The only issue at this point is the vermiculite, and we literally don't know what steps to take from here, we meet with our Realtor in a few days to discuss our 'counter offer' for repairs (or whatever it's called) and we are not sure if we should request vermiculite be tested or not..

Thank you for your response, and again to reiterate, the sale was contingent on the inspection, were first time home buyers, but we are not stupid =D
 
Posts: 4 | Registered: Mar 07, 2014Reply With QuoteReport This Post
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A look through a knot hole is not proof of what is there. Not that vermiculite would be uncommon, I just question how he came to that conclusion without really seeing it.

I am of the school that as long as it is encapsulated it is fine. My parents had kitchen vinyl(?) tile with asbestos. The floorer laid underlayment and then new floor. They lived into their 90's with no problems. And I have handled vermiculite with no problem. There are thousands upon thousands of people that have handled asbestos with no problems. It's presence does not mean every one gets sick.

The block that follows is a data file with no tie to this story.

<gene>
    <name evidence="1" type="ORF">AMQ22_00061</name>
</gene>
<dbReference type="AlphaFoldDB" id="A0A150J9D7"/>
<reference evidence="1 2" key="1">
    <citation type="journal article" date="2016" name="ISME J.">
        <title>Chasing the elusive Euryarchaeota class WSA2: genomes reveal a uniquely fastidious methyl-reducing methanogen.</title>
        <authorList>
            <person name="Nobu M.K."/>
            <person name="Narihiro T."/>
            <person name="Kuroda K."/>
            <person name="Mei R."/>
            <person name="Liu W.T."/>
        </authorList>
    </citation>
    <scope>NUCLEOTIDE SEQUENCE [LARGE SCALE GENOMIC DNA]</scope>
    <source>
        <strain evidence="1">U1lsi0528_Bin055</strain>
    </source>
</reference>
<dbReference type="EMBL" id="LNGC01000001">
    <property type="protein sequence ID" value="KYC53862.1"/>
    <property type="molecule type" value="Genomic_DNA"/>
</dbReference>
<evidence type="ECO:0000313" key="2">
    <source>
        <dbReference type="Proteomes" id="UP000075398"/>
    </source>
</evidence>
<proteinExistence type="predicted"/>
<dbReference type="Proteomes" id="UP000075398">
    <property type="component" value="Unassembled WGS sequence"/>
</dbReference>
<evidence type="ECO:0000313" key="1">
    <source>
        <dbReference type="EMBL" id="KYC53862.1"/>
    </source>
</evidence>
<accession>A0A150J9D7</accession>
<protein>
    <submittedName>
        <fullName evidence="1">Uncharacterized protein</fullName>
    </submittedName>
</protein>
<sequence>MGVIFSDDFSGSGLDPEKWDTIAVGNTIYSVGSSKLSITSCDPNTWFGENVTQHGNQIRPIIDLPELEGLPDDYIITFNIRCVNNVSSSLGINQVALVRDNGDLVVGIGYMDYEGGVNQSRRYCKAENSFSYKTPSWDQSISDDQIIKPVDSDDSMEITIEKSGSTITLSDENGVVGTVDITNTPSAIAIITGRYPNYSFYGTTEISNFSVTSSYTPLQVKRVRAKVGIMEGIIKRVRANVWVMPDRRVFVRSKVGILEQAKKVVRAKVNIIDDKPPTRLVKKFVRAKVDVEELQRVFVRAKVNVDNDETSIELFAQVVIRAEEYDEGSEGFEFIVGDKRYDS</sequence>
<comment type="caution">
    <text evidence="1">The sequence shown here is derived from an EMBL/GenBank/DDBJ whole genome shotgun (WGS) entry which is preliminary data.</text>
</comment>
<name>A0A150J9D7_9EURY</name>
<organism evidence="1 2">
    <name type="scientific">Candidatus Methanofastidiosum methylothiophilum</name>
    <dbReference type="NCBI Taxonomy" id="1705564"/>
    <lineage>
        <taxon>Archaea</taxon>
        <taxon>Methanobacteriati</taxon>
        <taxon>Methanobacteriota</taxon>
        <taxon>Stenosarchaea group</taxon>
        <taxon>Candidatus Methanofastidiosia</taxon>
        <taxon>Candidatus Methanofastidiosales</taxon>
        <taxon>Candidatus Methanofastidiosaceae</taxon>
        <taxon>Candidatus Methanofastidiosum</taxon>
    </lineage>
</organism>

I think you are doing a good job checking it out and getting lots of opinions.
 
Posts: 7288 | Location: North MN & Northern AR | Registered: Oct 01, 2002Reply With QuoteReport This Post
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Hi Metwo,

Thank you for your response.

This is exactly what the inspection report says:

"A vermiculite type insulation is currently located in the attic of this house, which can been through a knot hole in the sidewall attic floor area." (when walking through the inspection with him he showed me the hole)

Furthermore

"One sidewall attic area can be accessed with verification of fiberglass batt insulation installed in the rafter areas, and small amounts of a vermiculite type insulation in the joist areas"
 
Posts: 4 | Registered: Mar 07, 2014Reply With QuoteReport This Post